The demon of sexual immorality compels desiring for different bodies.
From the Praktikos, Evagrius of Pontus, 345-399AD
Ted Hewitt survived the Battle of the Bulge. In the winter of 1945, food was scarce. Ted and the other soldiers depended on C-rations; canned meat and bread with a spread and a dessert may not be a feast, but it was enough. In a war-torn countryside, it was life itself.
The local women came at night. For a can of meat or some bread, they offered their bodies to the soldiers. Many had children to feed. Sex for crackers may not be a fair trade, but it beat starvation. Prostitution was a survival tactic.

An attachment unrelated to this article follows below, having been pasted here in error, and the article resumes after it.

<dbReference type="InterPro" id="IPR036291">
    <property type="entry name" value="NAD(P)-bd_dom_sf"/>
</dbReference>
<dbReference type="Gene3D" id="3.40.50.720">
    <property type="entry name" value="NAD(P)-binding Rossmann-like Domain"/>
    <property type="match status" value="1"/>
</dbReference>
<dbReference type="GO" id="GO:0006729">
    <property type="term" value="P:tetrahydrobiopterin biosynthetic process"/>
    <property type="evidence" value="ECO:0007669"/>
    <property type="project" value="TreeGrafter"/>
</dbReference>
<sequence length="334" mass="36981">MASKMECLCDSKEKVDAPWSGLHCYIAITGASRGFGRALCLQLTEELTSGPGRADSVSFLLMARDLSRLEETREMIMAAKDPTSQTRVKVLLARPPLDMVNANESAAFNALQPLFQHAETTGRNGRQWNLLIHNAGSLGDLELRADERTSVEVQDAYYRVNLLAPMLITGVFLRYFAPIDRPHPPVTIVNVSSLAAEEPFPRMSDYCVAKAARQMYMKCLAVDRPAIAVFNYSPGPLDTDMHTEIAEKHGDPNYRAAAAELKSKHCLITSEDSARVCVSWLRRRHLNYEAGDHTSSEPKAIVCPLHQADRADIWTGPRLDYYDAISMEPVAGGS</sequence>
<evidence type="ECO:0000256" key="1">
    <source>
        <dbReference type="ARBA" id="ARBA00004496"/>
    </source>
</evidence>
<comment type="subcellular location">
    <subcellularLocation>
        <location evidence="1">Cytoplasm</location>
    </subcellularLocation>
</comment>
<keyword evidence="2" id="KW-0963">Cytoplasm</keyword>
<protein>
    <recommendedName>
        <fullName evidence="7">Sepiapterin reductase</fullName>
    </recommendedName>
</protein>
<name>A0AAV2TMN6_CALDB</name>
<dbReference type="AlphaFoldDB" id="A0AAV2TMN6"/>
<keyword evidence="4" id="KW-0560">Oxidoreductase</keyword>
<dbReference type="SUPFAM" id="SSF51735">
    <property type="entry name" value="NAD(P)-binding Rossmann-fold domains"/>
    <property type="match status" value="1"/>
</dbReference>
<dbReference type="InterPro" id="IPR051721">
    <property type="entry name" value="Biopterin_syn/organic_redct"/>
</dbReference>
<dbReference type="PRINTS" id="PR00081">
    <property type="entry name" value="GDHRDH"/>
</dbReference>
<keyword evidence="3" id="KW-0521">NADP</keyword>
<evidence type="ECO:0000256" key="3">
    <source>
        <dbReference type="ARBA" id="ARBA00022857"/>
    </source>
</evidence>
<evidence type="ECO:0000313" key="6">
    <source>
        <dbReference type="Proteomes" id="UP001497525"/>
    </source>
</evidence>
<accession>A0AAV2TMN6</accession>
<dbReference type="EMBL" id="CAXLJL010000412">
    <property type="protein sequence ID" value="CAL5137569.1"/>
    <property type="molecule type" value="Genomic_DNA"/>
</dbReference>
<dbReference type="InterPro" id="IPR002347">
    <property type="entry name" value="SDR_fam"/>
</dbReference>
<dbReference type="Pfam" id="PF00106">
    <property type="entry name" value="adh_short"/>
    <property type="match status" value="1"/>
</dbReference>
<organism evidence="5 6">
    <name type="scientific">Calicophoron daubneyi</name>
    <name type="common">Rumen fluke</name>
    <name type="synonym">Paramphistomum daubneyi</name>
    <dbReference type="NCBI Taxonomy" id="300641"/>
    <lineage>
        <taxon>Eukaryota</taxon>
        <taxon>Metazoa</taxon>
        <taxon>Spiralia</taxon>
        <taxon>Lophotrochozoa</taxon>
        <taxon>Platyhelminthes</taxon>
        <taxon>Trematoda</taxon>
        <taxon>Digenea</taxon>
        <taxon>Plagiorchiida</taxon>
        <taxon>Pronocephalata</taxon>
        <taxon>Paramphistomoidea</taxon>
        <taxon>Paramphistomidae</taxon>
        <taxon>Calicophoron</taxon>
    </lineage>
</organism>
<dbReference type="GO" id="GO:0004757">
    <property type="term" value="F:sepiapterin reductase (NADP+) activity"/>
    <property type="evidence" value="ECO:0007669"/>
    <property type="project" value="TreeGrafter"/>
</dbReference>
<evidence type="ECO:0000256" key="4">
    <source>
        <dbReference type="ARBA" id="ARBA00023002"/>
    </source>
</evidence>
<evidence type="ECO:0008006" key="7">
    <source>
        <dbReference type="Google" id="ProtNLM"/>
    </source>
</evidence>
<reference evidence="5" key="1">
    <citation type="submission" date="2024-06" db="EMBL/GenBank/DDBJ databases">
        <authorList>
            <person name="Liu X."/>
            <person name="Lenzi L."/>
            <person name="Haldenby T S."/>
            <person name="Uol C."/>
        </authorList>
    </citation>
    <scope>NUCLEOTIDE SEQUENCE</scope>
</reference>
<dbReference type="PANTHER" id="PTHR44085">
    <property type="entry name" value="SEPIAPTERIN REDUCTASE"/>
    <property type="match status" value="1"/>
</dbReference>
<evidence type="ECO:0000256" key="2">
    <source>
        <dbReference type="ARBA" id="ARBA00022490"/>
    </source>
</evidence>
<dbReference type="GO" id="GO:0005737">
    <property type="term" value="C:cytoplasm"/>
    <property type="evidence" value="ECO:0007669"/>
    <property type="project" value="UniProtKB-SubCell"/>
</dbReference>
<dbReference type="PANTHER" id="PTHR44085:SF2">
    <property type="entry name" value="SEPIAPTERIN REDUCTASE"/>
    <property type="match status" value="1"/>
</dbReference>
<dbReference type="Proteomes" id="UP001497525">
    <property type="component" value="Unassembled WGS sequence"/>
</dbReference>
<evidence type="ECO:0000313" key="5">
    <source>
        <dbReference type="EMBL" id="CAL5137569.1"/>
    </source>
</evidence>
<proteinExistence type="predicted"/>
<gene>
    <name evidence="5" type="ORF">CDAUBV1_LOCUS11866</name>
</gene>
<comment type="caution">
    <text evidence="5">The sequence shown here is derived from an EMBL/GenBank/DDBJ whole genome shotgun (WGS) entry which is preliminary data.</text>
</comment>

Ted didn’t trade food for sex, and he had nothing but scorn for those soldiers who did – participatory pornography, he called it. The soldiers didn’t care about the women, only the pleasure their bodies could provide. The blame and shame landed squarely on the men. He felt they should have known better and been kinder.
It’s hard to make a judgment on such acts from the outside. Most of the soldiers were young and scared, surrounded by killing and dying – not an excuse, but certainly an extenuating circumstance. Compassion and generosity may have been buried under the atrocities of war. Perhaps sex was a way to keep their far worse demons at bay.
The war haunted Ted Hewitt for the rest of his life. In the abuse of hungry women, he saw a demon. How damaged were the souls of the others that they did not?